Looking back on that day, things hadn’t quite started right to begin with. It was December the 4th and I had been making preparations for quite some time for the day that was to come; I had marked it down in my notebook and diary, yet somehow managed to remain locked within a deep slumber past my standard waking hours. Ordinarily, I would start off the day with a shave and a large cup of tea. My own blend, of course. That day, it would seem, was destined perhaps by the hand of God to be not in the least auspicious nor favourable. I was ordered to the recently extended Aldgate station by a letter some months prior, to meet with some man named Andrew Kendall regarding my work. The circumstances surrounding it all were suspicious to say the least, as the letter was written by some higher-up from the Pinkerton agency, now ascending to quick success so many miles away from home. Back at that time, I had a hunch as to what he may want thanks to prior correspondence, but nothing had been outlined, at least not to my knowledge.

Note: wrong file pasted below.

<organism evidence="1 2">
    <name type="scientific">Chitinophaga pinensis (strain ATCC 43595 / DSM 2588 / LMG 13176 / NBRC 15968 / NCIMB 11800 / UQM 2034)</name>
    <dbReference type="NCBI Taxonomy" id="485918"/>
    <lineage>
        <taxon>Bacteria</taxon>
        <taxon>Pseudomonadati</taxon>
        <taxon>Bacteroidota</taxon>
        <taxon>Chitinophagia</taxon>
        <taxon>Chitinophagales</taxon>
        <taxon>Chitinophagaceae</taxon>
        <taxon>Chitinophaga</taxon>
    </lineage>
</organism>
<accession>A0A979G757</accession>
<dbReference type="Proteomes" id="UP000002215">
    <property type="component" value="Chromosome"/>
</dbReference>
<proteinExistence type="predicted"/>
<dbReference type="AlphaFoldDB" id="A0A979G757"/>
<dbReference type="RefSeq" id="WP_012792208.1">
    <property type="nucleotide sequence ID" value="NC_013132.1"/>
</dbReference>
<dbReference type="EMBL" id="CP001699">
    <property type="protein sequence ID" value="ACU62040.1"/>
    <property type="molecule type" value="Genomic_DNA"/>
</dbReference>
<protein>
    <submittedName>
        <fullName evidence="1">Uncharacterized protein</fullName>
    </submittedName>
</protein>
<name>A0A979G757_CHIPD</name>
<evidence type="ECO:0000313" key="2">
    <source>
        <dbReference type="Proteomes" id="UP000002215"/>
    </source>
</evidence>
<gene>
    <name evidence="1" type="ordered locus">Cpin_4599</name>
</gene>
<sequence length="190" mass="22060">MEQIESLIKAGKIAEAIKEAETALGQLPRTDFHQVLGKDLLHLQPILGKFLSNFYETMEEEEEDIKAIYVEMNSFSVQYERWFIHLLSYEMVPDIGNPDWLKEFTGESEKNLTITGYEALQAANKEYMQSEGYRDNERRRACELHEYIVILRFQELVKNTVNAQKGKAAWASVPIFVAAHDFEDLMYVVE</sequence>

So, hurriedly and much against my will I was forced to leave the sanctuary of my abode and offices to hail a horse-drawn cab to ferry me through the ethereal smog of a bitter British winter morning. I recall that the cabby, no more a commoner than the rest of them, was dressed for rain. He had an umbrella and had risen the canopy of his cab, as well as covered himself from head to toe in foul-smelling rags. I never could tolerate public transport.

‘Aldgate Station, and make haste.’ I ordered. With naught but a nod and a whip of the reigns, I was on my way. For around nine of the morning, the streets were oddly vacant. Here and there were wives and children shopping with what money they could spare, while their husbands conducted their way to their vocation to win their salary. I couldn’t help but stare at them with contempt as none of them were making so much as an iota of difference to the country nor the way it was run. I suppose now that they were so caught up in their own lives and problems, it would be too foresighted for them to even consider helping others let aside having any sort of purpose upon this earth.